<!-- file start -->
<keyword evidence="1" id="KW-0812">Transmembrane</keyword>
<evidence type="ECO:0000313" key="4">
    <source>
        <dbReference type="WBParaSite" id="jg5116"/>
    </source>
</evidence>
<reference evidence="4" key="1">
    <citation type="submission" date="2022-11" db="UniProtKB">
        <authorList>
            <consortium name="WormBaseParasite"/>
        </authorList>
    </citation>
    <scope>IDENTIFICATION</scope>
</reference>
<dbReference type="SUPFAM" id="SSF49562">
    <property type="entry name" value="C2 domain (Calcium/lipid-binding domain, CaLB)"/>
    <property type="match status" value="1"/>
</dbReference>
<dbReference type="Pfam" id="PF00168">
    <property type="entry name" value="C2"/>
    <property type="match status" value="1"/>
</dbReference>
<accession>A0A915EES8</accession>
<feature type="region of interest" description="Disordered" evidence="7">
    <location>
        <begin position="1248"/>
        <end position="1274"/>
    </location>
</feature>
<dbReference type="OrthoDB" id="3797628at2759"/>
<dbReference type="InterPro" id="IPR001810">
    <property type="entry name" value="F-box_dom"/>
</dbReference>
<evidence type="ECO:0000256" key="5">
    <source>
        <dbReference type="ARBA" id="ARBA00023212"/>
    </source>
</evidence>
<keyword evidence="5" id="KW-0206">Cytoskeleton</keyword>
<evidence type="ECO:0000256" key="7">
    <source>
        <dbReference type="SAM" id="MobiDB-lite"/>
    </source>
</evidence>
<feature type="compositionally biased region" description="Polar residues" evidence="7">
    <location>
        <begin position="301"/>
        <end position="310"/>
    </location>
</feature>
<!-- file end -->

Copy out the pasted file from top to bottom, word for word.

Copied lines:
<keyword evidence="1" id="KW-0812">Transmembrane</keyword>
<evidence type="ECO:0000313" key="4">
    <source>
        <dbReference type="WBParaSite" id="jg5116"/>
    </source>
</evidence>
<reference evidence="4" key="1">
    <citation type="submission" date="2022-11" db="UniProtKB">
        <authorList>
            <consortium name="WormBaseParasite"/>
        </authorList>
    </citation>
    <scope>IDENTIFICATION</scope>
</reference>
<dbReference type="SUPFAM" id="SSF49562">
    <property type="entry name" value="C2 domain (Calcium/lipid-binding domain, CaLB)"/>
    <property type="match status" value="1"/>
</dbReference>
<dbReference type="Pfam" id="PF00168">
    <property type="entry name" value="C2"/>
    <property type="match status" value="1"/>
</dbReference>
<accession>A0A915EES8</accession>
<feature type="region of interest" description="Disordered" evidence="7">
    <location>
        <begin position="1248"/>
        <end position="1274"/>
    </location>
</feature>
<dbReference type="OrthoDB" id="3797628at2759"/>
<dbReference type="InterPro" id="IPR001810">
    <property type="entry name" value="F-box_dom"/>
</dbReference>
<evidence type="ECO:0000256" key="5">
    <source>
        <dbReference type="ARBA" id="ARBA00023212"/>
    </source>
</evidence>
<keyword evidence="5" id="KW-0206">Cytoskeleton</keyword>
<evidence type="ECO:0000256" key="7">
    <source>
        <dbReference type="SAM" id="MobiDB-lite"/>
    </source>
</evidence>
<feature type="compositionally biased region" description="Polar residues" evidence="7">
    <location>
        <begin position="301"/>
        <end position="310"/>
    </location>
</feature>